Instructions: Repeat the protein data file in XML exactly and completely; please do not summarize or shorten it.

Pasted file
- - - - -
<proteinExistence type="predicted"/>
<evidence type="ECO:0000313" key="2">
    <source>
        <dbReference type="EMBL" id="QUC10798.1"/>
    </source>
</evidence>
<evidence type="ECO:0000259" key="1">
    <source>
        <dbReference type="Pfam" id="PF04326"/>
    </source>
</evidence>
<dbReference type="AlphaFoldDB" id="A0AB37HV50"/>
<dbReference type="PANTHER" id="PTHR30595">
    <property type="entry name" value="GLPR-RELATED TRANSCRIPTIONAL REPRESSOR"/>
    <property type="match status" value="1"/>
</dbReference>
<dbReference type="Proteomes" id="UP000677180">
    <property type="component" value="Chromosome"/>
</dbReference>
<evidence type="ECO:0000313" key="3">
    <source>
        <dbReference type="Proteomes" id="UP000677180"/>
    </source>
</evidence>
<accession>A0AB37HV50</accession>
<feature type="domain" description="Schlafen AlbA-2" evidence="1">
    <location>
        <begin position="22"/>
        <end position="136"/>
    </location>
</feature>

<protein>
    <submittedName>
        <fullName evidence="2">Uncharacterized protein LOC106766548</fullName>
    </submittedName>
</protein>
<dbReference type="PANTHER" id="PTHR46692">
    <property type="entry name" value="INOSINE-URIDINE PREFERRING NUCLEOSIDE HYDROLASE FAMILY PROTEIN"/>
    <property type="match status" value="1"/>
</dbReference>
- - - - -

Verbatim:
<proteinExistence type="predicted"/>
<evidence type="ECO:0000313" key="2">
    <source>
        <dbReference type="EMBL" id="QUC10798.1"/>
    </source>
</evidence>
<evidence type="ECO:0000259" key="1">
    <source>
        <dbReference type="Pfam" id="PF04326"/>
    </source>
</evidence>
<dbReference type="AlphaFoldDB" id="A0AB37HV50"/>
<dbReference type="PANTHER" id="PTHR30595">
    <property type="entry name" value="GLPR-RELATED TRANSCRIPTIONAL REPRESSOR"/>
    <property type="match status" value="1"/>
</dbReference>
<dbReference type="Proteomes" id="UP000677180">
    <property type="component" value="Chromosome"/>
</dbReference>
<evidence type="ECO:0000313" key="3">
    <source>
        <dbReference type="Proteomes" id="UP000677180"/>
    </source>
</evidence>
<accession>A0AB37HV50</accession>
<feature type="domain" description="Schlafen AlbA-2" evidence="1">
    <location>
        <begin position="22"/>
        <end position="136"/>
    </location>
</feature>

<protein>
    <submittedName>
        <fullName evidence="2">Uncharacterized protein LOC106766548</fullName>
    </submittedName>
</protein>
<dbReference type="PANTHER" id="PTHR46692">
    <property type="entry name" value="INOSINE-URIDINE PREFERRING NUCLEOSIDE HYDROLASE FAMILY PROTEIN"/>
    <property type="match status" value="1"/>
</dbReference>